Even though there was lots taking place, this kaleidoscopic activity wasn’t always called New Age. The term was ambiguous even then. As a result, people could be involved without necessarily thinking they were “New Agers.” The term got a bit of traction in the late 70s when Bantam Books started its New Age Library line geared to metaphysical seekers. Around the same time, Marilyn Ferguson’s best-selling book The Aquarian Conspiracy (1980) was published. Although the term New Age never appeared in the book, her work synthesized the New Age vision, and it came to be seen as a kind of manifesto for the New Age worldview. She predicted an imminent transformation of the social order through new leftist politics and mass move to psycho-spiritual growth.
Here are some of the other highlights:
- In 1982 Ken Keyes published a small book called The Hundredth Monkey, endorsing the idea of critical mass consciousness. He suggested that if enough members of a society attained elevated consciousness, the effect would automatically spread to other members of the general population. In this way, society as a whole could be transformed even if only a select few did the work required. The book sold over a million copies and led to a series of mass gatherings, including the famous Harmonic Convergence in 1987 (more on that shortly).
- In 1983, Shirley MacLaine published her best-seller Out on a Limb, which described the American actress’ experiences with extra-terrestrials and trance channelers.
- By this time, media attention began focusing on the bizarre aspects of New Age thinking including holistic health remedies, UFOs and astrology. On the upside, the New Age was becoming conscious of itself as a distinct movement.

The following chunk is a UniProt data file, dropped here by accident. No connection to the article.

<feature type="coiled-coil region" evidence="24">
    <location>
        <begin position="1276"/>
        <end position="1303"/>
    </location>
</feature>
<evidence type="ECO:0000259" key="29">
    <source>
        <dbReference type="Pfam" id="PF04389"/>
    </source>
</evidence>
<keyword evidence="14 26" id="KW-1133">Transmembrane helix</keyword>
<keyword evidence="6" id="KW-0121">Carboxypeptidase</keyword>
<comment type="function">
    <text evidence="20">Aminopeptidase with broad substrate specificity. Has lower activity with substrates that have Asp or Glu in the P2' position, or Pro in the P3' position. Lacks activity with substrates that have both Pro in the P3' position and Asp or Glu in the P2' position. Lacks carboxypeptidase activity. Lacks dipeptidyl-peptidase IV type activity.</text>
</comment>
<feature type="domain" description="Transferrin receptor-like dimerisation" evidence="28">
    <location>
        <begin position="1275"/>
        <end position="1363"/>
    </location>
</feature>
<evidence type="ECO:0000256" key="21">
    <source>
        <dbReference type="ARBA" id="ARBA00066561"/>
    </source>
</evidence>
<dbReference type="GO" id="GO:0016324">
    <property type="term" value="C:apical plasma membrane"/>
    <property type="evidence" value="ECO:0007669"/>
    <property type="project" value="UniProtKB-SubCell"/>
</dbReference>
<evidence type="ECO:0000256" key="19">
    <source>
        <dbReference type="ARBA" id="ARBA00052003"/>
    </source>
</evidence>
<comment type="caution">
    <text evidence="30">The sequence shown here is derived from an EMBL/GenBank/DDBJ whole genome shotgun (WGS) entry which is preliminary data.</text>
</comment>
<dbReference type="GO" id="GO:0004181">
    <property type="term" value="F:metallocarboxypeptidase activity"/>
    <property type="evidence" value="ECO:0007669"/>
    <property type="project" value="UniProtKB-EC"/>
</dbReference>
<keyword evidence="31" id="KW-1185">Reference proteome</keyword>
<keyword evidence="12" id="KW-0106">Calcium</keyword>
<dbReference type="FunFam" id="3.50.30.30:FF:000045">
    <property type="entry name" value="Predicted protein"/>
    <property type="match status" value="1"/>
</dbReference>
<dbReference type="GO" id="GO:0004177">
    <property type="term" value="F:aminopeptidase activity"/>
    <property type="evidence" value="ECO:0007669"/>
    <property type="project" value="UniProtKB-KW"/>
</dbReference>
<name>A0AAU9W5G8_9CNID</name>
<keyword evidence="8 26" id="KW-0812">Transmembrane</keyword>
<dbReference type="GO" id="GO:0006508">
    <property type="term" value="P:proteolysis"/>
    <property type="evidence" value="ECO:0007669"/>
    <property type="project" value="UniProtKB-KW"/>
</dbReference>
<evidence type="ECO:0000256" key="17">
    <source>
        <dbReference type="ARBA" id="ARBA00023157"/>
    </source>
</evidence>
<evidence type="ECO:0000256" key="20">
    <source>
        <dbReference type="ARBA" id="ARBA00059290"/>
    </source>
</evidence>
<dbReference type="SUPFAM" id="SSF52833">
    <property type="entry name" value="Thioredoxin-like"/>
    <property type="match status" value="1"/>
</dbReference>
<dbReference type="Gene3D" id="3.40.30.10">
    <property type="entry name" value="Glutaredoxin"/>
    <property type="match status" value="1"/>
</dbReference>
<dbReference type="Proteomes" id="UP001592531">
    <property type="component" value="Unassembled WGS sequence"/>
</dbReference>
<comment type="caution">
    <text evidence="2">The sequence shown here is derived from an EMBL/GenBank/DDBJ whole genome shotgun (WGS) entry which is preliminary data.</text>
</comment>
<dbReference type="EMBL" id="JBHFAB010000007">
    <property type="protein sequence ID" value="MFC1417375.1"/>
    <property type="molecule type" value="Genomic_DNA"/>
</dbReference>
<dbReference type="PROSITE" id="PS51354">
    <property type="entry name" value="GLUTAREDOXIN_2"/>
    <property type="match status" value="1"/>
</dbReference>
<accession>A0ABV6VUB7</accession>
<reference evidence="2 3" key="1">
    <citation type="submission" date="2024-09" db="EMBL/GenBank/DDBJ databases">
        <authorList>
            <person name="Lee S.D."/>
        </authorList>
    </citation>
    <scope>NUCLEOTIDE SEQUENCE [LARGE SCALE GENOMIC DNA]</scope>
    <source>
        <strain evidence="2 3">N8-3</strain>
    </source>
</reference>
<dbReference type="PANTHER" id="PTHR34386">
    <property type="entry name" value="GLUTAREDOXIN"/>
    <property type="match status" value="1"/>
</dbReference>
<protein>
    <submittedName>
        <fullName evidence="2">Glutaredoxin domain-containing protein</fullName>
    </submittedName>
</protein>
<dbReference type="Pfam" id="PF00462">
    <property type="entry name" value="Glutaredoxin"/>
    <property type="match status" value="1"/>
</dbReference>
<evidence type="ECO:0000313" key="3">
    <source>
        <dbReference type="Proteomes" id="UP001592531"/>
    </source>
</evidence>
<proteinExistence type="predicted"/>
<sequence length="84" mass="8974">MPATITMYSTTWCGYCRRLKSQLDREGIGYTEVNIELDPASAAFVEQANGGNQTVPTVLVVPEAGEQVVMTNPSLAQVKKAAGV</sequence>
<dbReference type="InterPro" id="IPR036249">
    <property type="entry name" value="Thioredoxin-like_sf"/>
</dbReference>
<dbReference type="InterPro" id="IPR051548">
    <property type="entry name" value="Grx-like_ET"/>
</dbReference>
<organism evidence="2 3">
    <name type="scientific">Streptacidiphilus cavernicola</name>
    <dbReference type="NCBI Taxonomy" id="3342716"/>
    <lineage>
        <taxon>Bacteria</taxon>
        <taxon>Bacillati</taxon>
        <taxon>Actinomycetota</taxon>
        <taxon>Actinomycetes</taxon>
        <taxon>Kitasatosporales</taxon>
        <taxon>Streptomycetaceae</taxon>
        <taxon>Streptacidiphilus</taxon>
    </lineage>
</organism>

Sociologist of religion Gordon Melton estimates that in the 80s alone, the New Age movement attracted 3-5 million Americans. While the movement wasn’t huge, it was making waves. By the late 80s the media was openly using the term to describe a range of activities that focused on holistic lifestyles and alternative spirituality.
So what happened? Why did it disappear?
Advocates of the New Age eyed institutions and authority with suspicion–even hostility. Why? Because institutions had the power to shape public opinion and behavior. “New Agers” did not want to be puppets of the system. They feared any threat to their personal freedoms, because they required unfettered access to what they believed was the true source of power and wisdom—the inner Self. As heir to the counterculture, the New Age movement was in the business of challenging the power of cultural elites, and that can be a dangerous game.
Scandal and Demise: The Downfall of the New Age Movement
By the late 80s a string of events brought the original New Age movement to an end.